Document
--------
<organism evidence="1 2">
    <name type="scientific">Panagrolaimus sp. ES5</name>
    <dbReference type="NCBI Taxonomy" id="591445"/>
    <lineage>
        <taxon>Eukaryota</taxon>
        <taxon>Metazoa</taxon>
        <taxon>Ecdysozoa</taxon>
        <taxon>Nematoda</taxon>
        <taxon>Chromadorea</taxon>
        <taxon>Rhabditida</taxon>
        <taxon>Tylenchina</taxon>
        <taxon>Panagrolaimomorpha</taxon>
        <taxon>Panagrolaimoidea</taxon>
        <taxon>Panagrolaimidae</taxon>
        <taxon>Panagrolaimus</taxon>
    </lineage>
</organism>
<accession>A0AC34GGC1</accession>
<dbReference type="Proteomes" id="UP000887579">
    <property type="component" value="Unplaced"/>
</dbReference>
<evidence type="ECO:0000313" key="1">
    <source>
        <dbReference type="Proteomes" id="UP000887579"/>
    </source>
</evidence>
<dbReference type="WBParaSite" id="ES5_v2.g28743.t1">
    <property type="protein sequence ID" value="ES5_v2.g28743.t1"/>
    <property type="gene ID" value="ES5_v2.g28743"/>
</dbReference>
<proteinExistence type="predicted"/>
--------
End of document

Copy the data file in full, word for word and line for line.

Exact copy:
<organism evidence="1 2">
    <name type="scientific">Panagrolaimus sp. ES5</name>
    <dbReference type="NCBI Taxonomy" id="591445"/>
    <lineage>
        <taxon>Eukaryota</taxon>
        <taxon>Metazoa</taxon>
        <taxon>Ecdysozoa</taxon>
        <taxon>Nematoda</taxon>
        <taxon>Chromadorea</taxon>
        <taxon>Rhabditida</taxon>
        <taxon>Tylenchina</taxon>
        <taxon>Panagrolaimomorpha</taxon>
        <taxon>Panagrolaimoidea</taxon>
        <taxon>Panagrolaimidae</taxon>
        <taxon>Panagrolaimus</taxon>
    </lineage>
</organism>
<accession>A0AC34GGC1</accession>
<dbReference type="Proteomes" id="UP000887579">
    <property type="component" value="Unplaced"/>
</dbReference>
<evidence type="ECO:0000313" key="1">
    <source>
        <dbReference type="Proteomes" id="UP000887579"/>
    </source>
</evidence>
<dbReference type="WBParaSite" id="ES5_v2.g28743.t1">
    <property type="protein sequence ID" value="ES5_v2.g28743.t1"/>
    <property type="gene ID" value="ES5_v2.g28743"/>
</dbReference>
<proteinExistence type="predicted"/>